Witnesses to George Floyd’s death gave emotional testimonies at Derek Chauvin’s murder trial. The U.S. says we need more data before we point fingers at what started COVID-19. And SpaceX picked two more Earthlings to send to space.
👀 But first, Brood X is coming: It took us 17 years to recover from the last time this nightmare fuel emerged from the ground. Just in time for these cicadas to pop up again.
The Short List is a snappy USA TODAY news roundup. Subscribe here!
Witnesses take the stand
Through tears, Darnella Frazier, who recorded the infamous video showing the death of Floyd, offered emotional testimony Tuesday in the murder trial of Chauvin. “It seemed like he knew. It seemed like he knew it was over for him,” she said. Frazier was one of four witnesses for the prosecution who took the stand Tuesday.
- Frazier’s cousin, a 9-year-old girl who wore a shirt with the word “love” on it the day Floyd died, said she felt “sad and kind of mad” about what she saw that day.
- High school student Alyssa Nicole Funari, 18, recorded three videos of the incident with her friend’s phone that day. “I was upset because there was nothing we could do except watch them take a life in front of our eyes,” Funari said.
- Donald Williams, a mixed martial arts fighter, told the court he asked officers to stop the “blood choke,” which is a form of chokehold that renders someone unconscious.
- Frazier, who was 17 at the time, said the incident changed her life — and that the only violence she witnessed was “from the cops.”
Floyd, a Black man, died in police custody on May 25, 2020, after Chauvin, who is white, pinned his knee against Floyd’s neck for more than nine minutes as Floyd cried out “I can’t breathe” more than 20 times. Chauvin is charged with second-degree murder, third-degree murder and second-degree manslaughter.
- Yesterday: Two other witnesses testified — a 911 dispatcher and a cashier working across the street — and lawyers for the defense and prosecution opened the trial by laying out their cases. Here’s what you missed.
Did pandemic start with lab leak or a bat? We need more data
Could the pandemic have come from a lab leak in Wuhan, China? A joint World Health Organization-China study on the origins of COVID-19,released Tuesday, backed the theory that the virus was most likely transmitted from bats to humans through another animal, and drew little support for the lab-leak theory. But the U.S. and a dozen other countries, including Australia, Canada and the United Kingdom, aren’t totally convinced, releasing a rare joint statement questioning the validity of the WHO study. While not directly blaming China for interfering, the statement said health experts experienced delays in their studies and even when granted access, they were denied “complete, original data and samples.” The WHO’s director, Tedros Adhanom Ghebreyesus, also highlighted China’s lack of cooperation. “I do not believe that this assessment was extensive enough,” he said. “Further data and studies will be needed to reach more robust conclusions.”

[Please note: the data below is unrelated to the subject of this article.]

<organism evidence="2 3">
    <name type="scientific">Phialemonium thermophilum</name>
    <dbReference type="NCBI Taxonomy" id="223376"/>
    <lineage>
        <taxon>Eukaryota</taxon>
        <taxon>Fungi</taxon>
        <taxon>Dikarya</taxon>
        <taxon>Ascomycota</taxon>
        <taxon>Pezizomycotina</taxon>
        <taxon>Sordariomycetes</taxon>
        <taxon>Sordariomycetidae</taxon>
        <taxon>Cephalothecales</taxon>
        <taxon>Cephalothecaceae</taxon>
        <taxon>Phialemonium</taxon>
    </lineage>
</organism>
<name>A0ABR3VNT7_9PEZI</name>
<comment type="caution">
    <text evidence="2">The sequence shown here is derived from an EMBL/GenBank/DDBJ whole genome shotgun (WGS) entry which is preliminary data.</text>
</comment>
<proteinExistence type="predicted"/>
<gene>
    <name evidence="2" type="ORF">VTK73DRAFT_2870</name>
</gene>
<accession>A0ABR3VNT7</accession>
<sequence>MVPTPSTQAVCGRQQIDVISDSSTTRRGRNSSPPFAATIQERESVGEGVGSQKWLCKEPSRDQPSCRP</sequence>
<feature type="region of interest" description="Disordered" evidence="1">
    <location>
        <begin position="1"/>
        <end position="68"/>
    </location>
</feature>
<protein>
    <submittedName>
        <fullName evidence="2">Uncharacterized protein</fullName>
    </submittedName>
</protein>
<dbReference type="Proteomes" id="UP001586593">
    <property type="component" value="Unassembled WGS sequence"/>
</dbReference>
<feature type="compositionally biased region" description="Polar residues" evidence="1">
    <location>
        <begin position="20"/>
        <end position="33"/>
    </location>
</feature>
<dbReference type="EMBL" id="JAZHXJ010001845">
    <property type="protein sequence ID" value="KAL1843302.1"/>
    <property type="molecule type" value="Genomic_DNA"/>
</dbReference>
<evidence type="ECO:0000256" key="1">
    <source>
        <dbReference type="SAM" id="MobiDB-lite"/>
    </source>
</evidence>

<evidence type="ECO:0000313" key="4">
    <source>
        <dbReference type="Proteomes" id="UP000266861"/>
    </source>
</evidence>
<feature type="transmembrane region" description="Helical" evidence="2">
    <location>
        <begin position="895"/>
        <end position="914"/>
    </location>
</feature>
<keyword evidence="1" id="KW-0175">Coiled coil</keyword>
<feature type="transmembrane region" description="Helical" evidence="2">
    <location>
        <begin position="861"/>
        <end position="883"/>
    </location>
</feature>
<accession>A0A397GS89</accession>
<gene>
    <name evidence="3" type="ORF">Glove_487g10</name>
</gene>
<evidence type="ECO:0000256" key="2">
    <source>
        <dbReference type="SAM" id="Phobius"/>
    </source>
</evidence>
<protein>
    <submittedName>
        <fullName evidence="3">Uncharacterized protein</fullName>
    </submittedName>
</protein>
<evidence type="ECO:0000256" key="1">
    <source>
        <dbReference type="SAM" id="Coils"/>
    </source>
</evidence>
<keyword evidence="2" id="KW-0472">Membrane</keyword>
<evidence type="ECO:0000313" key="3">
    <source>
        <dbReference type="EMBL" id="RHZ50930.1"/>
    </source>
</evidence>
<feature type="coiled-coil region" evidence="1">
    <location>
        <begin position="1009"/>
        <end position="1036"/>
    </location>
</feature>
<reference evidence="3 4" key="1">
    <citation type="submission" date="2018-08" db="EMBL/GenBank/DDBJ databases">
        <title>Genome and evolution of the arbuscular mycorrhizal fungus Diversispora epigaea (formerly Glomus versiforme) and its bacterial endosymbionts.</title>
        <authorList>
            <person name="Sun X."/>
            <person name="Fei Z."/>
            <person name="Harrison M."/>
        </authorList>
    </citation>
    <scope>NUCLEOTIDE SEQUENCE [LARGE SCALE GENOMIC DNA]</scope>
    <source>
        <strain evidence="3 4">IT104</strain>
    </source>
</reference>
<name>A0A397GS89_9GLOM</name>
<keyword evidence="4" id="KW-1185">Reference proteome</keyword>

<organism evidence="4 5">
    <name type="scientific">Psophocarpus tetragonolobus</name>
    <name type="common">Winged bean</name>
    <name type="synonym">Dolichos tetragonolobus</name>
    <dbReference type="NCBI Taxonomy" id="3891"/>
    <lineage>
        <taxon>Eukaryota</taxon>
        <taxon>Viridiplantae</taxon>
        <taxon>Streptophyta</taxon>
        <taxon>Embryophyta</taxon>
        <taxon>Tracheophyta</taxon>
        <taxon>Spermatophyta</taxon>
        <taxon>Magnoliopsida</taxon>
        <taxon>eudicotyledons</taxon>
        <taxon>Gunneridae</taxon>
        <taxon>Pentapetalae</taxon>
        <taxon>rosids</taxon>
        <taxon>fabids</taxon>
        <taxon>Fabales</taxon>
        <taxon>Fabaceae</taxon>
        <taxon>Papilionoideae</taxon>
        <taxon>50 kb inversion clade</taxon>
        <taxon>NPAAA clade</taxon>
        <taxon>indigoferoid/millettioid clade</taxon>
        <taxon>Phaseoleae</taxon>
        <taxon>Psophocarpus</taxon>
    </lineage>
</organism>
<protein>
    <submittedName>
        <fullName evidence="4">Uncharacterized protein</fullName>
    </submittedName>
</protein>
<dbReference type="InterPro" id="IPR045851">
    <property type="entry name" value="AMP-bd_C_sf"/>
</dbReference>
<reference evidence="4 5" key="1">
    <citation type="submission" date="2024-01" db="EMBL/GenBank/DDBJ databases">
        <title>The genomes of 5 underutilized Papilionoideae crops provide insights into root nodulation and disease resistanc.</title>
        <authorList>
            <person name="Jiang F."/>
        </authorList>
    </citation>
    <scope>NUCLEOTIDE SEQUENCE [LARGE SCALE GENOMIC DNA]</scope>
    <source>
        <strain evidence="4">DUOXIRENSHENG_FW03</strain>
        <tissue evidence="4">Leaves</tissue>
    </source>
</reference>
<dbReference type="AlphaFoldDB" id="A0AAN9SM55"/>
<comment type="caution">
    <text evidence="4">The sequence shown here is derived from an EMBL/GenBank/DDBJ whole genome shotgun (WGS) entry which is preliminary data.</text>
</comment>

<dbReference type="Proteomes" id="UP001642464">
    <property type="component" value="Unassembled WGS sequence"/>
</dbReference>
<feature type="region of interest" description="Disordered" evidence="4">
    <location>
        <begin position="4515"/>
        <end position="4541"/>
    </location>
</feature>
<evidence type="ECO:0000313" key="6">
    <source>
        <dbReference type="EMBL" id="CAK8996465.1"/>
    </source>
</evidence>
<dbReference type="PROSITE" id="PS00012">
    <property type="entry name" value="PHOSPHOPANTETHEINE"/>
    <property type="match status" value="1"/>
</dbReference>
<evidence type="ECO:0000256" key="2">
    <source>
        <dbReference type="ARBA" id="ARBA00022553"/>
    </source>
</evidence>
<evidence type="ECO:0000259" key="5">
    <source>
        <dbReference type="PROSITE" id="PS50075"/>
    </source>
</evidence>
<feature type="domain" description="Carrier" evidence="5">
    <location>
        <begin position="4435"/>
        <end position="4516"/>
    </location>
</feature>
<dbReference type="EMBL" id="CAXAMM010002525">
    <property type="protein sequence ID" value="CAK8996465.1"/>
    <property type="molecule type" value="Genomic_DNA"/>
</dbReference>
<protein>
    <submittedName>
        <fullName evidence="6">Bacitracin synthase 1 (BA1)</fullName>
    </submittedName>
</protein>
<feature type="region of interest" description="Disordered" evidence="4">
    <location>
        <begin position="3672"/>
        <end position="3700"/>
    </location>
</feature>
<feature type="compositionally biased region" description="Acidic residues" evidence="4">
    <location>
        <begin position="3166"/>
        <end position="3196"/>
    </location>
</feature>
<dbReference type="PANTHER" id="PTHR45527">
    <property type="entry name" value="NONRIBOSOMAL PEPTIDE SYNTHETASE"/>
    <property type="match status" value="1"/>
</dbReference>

What everyone’s talking about
Biden puts Ketanji Brown Jackson on fast track to the Supreme Court
President Joe Biden said Tuesday that he plans to nominate U.S. District Court Judge Ketanji Brown Jackson to the federal appellate bench, a promotion sure to stir speculation about her potential future nomination to the U.S. Supreme Court. Jackson, appointed to the federal court by President Barack Obama in 2013, will be nominated to serve on the U.S. Court of Appeals for the District of Columbia Circuit. That court, one of the most high-profile in the nation, has long been viewed as a steppingstone for Supreme Court nominees. Biden has promised to name a Black woman to the Supreme Court for the first time in U.S. history, and Jackson’s name has appeared in the mix of leading candidates.
Who will win Tuesday’s Elite Eight men’s games?
By the time Tuesday night is done, the men’s Final Four will be set. OK, it’ll probably be technically Wednesday morning in the Eastern time zone, but you know what we mean. These Elite Eight contests feature the Los Angeles representatives of the Pac-12, the surprise conference of the tournament looking to take its run all the way to the last weekend. Both will be underdogs facing top seeds, but clearly, that hasn’t bothered any of these teams yet. Will one or both keep the upset train rolling?
Ever wanted to be an astronaut? 👨🚀
These civilians are living every kid’s dream: going to space. A science communicator and an aerospace worker were selected from thousands of applicants to fill the last two slots on SpaceX’s all-civilian mission to orbit Earth, the entrepreneur leading the flight said Tuesday. Sian Proctor and Chris Sembroski won seats on Inspiration 4, a Crew Dragon mission that will spend three days in orbit and is designed to benefit St. Jude Children’s Research Hospital. They will join Jared Isaacman, the billionaire entrepreneur who purchased the mission from SpaceX, and Hayley Arceneaux, a health care worker – herself a St. Jude’s childhood cancer survivor – representing the hospital.
A break from the news
This is a compilation of stories from across the USA TODAY Network. Want this news roundup in your inbox every night? Sign up for The Short List newsletter here.
This Article firstly Publish on www.usatoday.com